Financial Daily from THE HINDU group of publications
Friday, Jul 12, 2002
Agri-Biz & Commodities
Spices & Condiments
Vietnam spoiling Indian pepper party
KOCHI, July 11
INDIAN pepper has begun to lose its charm in the global market as Vietnam has resorted to unfair means. Even in the domestic market, Vietnamese pepper is wreaking havoc.
Buyers in Europe and the US have started questioning India whether the pepper supplied to them is pure MG-1 (Malabar Grade 1) or mixed MG-1. MG-1 is a top notch variety that commands premium in the global market.
This is since Vietnam has begun sending across messages to global players that it is exporting pepper to India and, therefore, what they were getting from the sub-continent was of Hanoi origin, according to Mr Kishor Shamji, President, Indian Pepper and Spices Trading Association (IPSTA).
Even the domestic market is being flooded with pepper from Vietnam. This has weakened demand from upcountry centres such as Delhi and Mumbai.
"In fact, the imported pepper is unloaded from containers and straight away dumped into the domestic maret," Mr Shamji told Business Line. "As a result, domestic demand is nil."
About 2,000 tonnes of pepper from Vietnam landed at Kochi in June. The price was $1,275 c&f a tonne (Rs 62.50 per kg).
Vietnam has brought down the prices from $1,350 to $ 1,275 per tonne. Indonesia has also reduced the price to the level of Vietnam. But Indonesia is reportedly importing cheap pepper from Vietnam for re-export.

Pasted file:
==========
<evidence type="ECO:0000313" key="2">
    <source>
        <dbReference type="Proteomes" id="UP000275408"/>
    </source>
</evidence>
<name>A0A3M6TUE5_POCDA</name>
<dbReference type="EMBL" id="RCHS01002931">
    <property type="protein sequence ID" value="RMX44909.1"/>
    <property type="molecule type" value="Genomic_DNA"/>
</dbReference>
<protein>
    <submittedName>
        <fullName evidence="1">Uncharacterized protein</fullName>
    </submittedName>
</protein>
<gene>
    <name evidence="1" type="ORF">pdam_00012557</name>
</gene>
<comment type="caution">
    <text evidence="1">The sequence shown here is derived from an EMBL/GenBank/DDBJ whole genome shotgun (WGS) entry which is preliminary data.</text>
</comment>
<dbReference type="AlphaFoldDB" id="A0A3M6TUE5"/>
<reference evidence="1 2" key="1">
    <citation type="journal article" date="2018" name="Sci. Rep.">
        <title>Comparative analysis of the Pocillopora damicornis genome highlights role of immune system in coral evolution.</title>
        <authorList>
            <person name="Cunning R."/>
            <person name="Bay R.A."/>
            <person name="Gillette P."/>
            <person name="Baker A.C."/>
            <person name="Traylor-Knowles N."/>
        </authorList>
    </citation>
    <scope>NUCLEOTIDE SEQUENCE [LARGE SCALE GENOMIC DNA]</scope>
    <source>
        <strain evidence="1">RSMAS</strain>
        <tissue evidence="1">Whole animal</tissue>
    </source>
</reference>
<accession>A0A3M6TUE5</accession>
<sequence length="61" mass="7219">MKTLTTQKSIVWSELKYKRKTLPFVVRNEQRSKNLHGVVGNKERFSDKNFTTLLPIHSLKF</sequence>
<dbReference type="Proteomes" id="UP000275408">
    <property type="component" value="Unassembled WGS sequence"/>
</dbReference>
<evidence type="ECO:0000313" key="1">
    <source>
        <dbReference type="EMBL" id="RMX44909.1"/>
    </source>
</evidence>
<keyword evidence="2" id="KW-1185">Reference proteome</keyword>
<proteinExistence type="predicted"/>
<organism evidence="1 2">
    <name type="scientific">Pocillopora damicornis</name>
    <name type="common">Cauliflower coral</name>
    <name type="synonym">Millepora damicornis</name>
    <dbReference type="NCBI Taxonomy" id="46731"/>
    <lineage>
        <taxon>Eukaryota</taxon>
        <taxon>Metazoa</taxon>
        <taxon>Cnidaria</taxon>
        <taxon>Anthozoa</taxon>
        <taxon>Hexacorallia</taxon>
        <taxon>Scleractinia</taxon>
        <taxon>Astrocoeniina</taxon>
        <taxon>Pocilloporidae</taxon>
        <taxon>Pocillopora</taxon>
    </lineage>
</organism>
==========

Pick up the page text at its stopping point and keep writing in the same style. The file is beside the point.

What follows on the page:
However, some exporters say they are not selling pepper imported for value-addition and re-export in the domestic market. If they are to sell it in the local market that would attract 70 per cent import duty which, in turn, will make the imported pepper costlier.
On the other hand, they claim, "we cannot re-export pepper of any other origin except the one imported for that purpose''.
Trading sources, however, allege that those who import pepper for re-export have six months' time and there is no specification regarding value-addition as in the past. Therefore, manipulation could not be ruled out in the liberalised market.
At the same time, there are exporters who have committed at low prices, importing for value-addition and re-export.
Meanwhile, the failure of south-west monsoon and the consequent unfavourable weather conditions may affect the next crop, according to farmers in Idukki. Some feel that it is cheaper to import pepper rather than growing it due to the high cost of production.
On the other hand, pepper prices continue to decline in the terminal market here on increased availability of imported pepper. Spot pepper fell sharply by Rs 300 a quintal on Wednesday compared to last weekend, while the futures also showed tangible decline. MG 1 garbled was sold at Rs 7,100 and ungarbled Rs 6,700 per quintal as against Rs 7,400 and Rs 7,000 respectively last weekend. In the futures section, July contract was quoted at Rs 7,200 on Wednesday as against Rs 7,500. August was traded at Rs 7,500 (Rs 7,700), September at Rs 7,525 (Rs 7,720), October at Rs 7,765 (Rs 7,960), November at Rs 7,600 (Rs 7,810) and December at Rs 7,580 (Rs 7,770).
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